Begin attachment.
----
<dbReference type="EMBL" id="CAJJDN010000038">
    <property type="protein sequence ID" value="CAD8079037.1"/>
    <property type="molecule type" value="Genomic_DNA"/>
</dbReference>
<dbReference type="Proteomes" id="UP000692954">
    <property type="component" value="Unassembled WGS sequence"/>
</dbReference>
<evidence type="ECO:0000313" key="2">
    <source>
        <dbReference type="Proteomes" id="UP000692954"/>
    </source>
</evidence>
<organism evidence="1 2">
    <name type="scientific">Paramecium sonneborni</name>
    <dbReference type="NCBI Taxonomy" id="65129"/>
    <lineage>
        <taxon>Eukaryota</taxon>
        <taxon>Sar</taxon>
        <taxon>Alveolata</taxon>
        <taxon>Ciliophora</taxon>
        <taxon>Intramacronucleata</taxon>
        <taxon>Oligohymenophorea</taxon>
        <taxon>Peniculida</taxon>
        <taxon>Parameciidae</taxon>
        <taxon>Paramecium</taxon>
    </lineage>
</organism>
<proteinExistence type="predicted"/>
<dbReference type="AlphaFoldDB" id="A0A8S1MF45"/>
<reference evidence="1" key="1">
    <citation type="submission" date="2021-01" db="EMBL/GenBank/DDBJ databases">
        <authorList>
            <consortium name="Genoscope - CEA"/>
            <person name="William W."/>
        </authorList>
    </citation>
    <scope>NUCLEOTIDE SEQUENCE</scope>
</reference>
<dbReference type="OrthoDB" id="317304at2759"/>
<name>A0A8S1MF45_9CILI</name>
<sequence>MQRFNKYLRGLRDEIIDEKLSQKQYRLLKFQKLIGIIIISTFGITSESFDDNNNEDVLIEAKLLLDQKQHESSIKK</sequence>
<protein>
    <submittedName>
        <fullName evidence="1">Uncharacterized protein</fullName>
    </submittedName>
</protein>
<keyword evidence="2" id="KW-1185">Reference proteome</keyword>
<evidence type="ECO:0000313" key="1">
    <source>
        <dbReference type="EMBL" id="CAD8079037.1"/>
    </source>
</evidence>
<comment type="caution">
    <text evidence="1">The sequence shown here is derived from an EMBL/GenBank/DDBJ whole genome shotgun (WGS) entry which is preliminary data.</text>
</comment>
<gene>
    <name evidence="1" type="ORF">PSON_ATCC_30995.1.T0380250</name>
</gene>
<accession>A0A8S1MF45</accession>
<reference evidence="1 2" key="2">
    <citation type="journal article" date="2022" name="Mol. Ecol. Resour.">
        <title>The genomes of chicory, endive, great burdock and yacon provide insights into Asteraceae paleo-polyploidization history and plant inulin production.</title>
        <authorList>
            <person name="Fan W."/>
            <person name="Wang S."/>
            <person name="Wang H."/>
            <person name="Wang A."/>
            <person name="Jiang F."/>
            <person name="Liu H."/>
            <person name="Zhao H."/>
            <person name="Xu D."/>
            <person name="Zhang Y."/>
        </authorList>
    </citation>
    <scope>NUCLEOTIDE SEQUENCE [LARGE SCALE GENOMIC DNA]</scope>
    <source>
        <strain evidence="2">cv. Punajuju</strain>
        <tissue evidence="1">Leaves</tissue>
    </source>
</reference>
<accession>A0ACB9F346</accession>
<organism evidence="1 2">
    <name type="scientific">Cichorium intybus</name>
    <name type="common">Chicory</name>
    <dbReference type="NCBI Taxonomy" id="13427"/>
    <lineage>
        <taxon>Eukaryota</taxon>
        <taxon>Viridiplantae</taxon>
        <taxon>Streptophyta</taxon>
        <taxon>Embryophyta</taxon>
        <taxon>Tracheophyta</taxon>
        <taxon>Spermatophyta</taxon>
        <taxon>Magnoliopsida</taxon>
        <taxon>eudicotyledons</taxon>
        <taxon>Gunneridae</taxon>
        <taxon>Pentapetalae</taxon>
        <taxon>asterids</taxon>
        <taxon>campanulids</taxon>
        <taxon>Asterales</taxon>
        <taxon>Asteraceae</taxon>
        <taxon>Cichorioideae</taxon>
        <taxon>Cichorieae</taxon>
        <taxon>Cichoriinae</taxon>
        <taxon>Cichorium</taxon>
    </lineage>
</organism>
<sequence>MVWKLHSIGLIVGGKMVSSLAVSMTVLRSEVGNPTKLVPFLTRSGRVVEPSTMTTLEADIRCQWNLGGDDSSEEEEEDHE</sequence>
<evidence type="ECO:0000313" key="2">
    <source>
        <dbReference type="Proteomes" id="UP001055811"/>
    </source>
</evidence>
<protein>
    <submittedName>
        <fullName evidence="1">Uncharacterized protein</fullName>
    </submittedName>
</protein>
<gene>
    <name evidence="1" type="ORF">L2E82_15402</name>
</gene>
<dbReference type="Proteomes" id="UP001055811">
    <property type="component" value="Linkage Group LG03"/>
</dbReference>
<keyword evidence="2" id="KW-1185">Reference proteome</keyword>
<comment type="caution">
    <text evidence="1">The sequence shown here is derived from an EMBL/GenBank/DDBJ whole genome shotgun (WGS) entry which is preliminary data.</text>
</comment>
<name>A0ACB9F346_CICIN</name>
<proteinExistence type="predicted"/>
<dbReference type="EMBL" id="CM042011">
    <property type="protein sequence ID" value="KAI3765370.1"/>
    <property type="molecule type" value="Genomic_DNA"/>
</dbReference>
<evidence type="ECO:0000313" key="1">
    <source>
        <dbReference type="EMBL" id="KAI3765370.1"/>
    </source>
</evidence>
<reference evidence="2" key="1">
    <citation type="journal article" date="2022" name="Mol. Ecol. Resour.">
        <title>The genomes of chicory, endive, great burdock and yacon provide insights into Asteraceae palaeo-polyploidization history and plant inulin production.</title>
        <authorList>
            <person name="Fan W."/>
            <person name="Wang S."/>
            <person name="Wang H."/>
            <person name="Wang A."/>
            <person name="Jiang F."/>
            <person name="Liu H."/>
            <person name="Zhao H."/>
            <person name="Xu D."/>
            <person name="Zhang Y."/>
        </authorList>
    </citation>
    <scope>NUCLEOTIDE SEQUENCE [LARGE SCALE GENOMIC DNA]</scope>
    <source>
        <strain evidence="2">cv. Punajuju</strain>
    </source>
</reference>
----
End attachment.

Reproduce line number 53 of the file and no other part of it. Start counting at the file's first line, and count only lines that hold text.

<comment type="caution">